Jennifer Who Is Leaving
Floyd King (Joey) and Kimberly Gilbert (Jennifer) in Jennifer Who Is Leaving at Round House Theatre; Credit: Margot Schulman

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Only one of the three women of different generations in playwright and director Morgan Gould’s bitterly funny Jennifer Who Is Leaving is a professional caregiver. That would be Kimberly Gilbert’s Jennifer, an overwhelmed and underappreciated long-term care nurse who’s killing time in a 24-hour Dunkin’ Donuts far outside of Boston until a tow truck can make its way through the snow to take her and her charge—the bellicose and wheelchair-bound Joey—back to his assisted-living facility. At that point, presumably, she’ll clock out for a temporary respite from cleaning up Joey’s nonmetaphorical shit and head home to clean up her husband’s. 

It’s this expected but unrewarded—and unending—physical and emotional labor that is the subject of Gould’s hilarious but harrowing one-act. That unacknowledged burden is also the commonality Jennifer finds with Nancy Robinette’s Nan, who spends a maddening portion of her 7 p.m. to 4 a.m. shift at the shop talking her retired husband through basic household tasks by phone. (You’d think this woman deserves a few minutes of blessed silence, but as she points out, she’s not allowed to turn off the playlist of ’80s and ’90s adult contemporary hits that cycles all through the night.) Annie Fang’s Lili is a high schooler working at Dunkin’ to save up for college expenses, but already the expectations of her domineering father have begun to condition her to the habit of putting her own pursuits and desires second to those of a man in her life.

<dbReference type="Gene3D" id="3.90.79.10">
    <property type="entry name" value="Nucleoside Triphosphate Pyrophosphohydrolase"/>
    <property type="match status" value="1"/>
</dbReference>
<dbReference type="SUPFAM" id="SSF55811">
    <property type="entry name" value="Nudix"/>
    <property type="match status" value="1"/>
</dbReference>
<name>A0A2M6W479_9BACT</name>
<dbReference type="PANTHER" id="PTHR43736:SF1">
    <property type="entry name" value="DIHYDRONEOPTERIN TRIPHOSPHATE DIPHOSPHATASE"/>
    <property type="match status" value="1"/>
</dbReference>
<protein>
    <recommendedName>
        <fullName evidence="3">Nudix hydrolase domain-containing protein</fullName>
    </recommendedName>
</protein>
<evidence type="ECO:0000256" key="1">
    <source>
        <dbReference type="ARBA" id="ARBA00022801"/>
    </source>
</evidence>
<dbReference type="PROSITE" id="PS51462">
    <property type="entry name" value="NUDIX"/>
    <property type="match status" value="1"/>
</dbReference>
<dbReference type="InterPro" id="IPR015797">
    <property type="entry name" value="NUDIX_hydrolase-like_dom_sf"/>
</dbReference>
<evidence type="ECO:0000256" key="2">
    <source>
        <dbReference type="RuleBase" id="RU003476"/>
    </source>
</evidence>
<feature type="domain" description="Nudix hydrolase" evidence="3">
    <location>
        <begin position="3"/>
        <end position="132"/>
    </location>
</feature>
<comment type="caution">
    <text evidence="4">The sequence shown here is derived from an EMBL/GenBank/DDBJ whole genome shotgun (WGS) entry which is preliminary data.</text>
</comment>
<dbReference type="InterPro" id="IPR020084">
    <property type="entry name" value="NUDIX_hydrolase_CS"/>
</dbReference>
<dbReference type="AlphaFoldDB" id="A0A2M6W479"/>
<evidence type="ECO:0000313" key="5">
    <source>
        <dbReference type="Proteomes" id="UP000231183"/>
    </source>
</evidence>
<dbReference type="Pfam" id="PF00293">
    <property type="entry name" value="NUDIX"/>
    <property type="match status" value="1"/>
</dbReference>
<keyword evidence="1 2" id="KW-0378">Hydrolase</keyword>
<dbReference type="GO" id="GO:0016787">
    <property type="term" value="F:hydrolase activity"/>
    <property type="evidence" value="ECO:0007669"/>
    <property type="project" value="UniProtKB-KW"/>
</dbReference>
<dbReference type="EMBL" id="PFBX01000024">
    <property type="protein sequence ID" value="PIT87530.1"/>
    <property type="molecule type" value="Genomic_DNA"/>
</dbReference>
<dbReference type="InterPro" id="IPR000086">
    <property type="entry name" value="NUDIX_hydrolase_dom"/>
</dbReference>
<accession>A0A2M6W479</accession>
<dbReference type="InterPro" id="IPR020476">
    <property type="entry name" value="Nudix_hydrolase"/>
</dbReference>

The way Jennifer and Nan’s unseen but evidently clueless husbands have worn down their spouses’ emotional reserves through decades of neglect is a damning enough verdict on mankind. But Gould stacks the deck to make Floyd King’s Joey a particularly unappealing specimen, forever complaining that his free doughnuts taste like shit and reflexively shouting “Prove it!” whenever one of the women catches him in an obvious lie. Any depths of suffering that might explain why Joey—a wizened pensioner with the emotional comportment of a 6-year-old—treats Jennifer with such casual cruelty go unexplored in the 85-minute play. Gould’s subject is the agony within Jennifer that Nan recognizes and tries, within her heartbreakingly limited means, to assuage. At one point she offers to fix Jennifer a long-discontinued novelty coffee drink, now available only to those who “know the right people.”

Gilbert and Robinette are both reliably superb performers, but this play is nothing if not a warning against failing to recognize the contributions women make just because they make them all the time. There’s something deeply moving about seeing both actors play at least somewhat against type, with Robinette serving up the kind of determined buoyancy directors have often asked Gilbert to supply, while Gilbert channels the exhaustion and bone-deep rage of a woman who hasn’t had a day to herself in decades. When she says, “I’ll die furious,” you hope she’s wrong. And fear she’s right.

Jennifer Who Is Leaving, written and directed by Morgan Gould, runs through May 7 at Round House Theatre. $46–$101.